Time-Lapse Video of NASA's James Webb Space Telescope Assembly, and Sunshield Deployment
Released on February 26, 2020
This time-lapse video reveals NASA's James Webb Space Telescope is now a fully assembled observatory, and is accomplishing large scale deployments and movements that it will perform while in space.
In 2019, NASA's James Webb Space Telescope celebrated the full mechanical and electrical assembly of the world's largest, most powerful space science observatory ever built. Meaning that Webb's two halves have been physically put together and its wiring harnesses and electrical interfaces have been connected.
Following assembly, the Webb team moved on to successfully send deployment and tensioning commands to all five layers of its sunshield, which is designed to protect the observatory's mirrors and scientific instruments from light and heat, primarily from the Sun.
Ensuring mission success for an observatory of this scale and complexity is a challenging endevour. All of the telescope's major components have been tested individually through simulated environments they would encounter during launch, and while orbiting a million miles away from earth. Now that Webb is fully assembled, it must meet rigorous observatory-level standards. The complete spacecraft reacts and performs differently to testing environments than when its components are tested individually.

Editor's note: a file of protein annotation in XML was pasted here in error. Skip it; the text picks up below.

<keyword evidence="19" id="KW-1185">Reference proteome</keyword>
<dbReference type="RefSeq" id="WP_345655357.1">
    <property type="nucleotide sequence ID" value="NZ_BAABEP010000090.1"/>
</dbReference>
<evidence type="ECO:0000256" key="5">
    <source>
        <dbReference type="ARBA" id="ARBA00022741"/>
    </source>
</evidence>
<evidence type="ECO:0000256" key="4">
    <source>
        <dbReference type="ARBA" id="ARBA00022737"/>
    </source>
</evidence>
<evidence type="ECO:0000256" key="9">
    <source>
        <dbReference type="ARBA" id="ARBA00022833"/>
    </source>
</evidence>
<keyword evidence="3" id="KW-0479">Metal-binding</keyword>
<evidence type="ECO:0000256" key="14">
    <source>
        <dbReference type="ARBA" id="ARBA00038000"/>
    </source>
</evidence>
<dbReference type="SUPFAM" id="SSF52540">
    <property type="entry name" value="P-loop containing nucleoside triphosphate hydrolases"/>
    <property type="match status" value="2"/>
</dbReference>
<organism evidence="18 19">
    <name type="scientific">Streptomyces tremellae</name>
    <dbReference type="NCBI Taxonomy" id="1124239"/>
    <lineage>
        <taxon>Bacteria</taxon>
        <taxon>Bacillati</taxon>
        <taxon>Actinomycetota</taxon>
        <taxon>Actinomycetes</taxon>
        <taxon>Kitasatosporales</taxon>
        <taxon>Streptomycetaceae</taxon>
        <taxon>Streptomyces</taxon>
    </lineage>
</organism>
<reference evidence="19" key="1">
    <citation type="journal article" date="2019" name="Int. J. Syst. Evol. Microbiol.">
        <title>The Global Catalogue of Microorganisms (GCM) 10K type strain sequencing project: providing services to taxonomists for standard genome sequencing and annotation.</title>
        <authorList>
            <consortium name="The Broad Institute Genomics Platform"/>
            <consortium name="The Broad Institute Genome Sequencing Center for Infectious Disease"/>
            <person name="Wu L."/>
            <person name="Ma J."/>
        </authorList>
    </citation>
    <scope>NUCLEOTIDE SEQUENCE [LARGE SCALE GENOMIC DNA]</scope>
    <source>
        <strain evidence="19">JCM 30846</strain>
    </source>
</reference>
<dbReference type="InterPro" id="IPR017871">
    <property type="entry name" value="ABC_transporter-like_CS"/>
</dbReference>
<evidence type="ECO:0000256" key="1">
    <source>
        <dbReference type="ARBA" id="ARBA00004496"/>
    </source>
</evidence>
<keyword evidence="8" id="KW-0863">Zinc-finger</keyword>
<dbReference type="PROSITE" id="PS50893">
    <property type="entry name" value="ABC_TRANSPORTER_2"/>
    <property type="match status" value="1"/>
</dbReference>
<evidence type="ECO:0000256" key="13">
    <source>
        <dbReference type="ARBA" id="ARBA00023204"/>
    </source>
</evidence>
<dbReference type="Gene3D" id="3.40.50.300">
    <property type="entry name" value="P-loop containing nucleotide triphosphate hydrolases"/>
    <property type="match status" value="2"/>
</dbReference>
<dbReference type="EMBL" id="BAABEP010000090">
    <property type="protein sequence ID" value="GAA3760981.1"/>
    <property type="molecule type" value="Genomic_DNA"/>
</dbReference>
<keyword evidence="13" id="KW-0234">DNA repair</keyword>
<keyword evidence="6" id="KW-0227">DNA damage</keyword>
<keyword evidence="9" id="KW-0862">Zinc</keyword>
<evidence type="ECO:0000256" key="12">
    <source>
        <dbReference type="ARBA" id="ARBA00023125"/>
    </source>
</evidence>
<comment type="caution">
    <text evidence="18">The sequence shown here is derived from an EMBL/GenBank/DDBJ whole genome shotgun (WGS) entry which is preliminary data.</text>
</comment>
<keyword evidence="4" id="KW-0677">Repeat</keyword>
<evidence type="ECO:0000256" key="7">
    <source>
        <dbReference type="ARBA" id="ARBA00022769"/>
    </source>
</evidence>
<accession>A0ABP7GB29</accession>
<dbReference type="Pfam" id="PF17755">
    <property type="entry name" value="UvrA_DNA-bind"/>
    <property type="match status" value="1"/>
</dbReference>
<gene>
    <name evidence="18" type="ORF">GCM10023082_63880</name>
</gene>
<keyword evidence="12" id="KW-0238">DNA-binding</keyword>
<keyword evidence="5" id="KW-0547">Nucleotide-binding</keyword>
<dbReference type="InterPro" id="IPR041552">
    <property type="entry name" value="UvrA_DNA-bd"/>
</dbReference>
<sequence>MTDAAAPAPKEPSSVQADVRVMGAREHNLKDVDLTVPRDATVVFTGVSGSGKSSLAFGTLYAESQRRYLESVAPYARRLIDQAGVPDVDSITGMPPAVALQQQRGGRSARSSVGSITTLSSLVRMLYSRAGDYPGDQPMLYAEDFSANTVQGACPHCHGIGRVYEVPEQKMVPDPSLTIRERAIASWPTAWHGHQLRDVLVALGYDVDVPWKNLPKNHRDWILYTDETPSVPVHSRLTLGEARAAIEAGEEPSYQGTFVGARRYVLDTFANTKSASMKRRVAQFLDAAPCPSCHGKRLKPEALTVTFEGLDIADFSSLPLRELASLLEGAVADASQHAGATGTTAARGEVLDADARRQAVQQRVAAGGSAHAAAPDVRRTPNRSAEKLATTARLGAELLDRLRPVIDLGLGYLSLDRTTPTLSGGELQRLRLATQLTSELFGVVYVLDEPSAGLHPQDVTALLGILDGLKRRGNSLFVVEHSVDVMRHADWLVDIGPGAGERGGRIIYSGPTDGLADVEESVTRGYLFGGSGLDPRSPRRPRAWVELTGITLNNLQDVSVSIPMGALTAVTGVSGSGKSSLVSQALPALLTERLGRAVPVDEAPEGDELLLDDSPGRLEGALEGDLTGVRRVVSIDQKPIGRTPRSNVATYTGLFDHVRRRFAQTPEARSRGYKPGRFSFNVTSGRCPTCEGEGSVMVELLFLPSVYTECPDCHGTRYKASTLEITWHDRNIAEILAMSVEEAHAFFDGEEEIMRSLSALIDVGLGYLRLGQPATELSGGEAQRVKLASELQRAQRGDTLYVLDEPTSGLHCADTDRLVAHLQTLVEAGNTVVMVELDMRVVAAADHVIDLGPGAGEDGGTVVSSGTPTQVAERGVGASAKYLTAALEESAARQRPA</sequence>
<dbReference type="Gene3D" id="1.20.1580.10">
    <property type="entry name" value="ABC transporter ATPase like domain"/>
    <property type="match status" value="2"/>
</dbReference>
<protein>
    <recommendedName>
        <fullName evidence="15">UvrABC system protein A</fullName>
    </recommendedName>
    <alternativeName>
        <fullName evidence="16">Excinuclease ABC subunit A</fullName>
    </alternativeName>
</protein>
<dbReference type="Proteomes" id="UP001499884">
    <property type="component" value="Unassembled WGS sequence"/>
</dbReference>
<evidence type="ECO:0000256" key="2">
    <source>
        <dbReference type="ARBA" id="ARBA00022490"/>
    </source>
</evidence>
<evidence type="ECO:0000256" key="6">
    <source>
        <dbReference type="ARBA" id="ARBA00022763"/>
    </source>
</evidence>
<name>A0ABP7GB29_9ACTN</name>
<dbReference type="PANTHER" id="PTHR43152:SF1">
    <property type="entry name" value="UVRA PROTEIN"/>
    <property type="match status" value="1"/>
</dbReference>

The 1:00 minute video was created by NASA's videographers and filmed over a period of time at Northrop Grumman's clean room in Redondo Beach, California.
Following Webb's successful sunshield deployment and tensioning test, members have nearly finished the long process of perfectly folding the sunshield back into its stowed position for flight, which occupies a much smaller space than when it is fully deployed. Then, the observatory will be subject to comprehensive electrical tests and one more set of mechanical tests that emulate the launch acoustic and vibration environment, followed by one final deployment and stowing cycle on the ground, before its flight into space.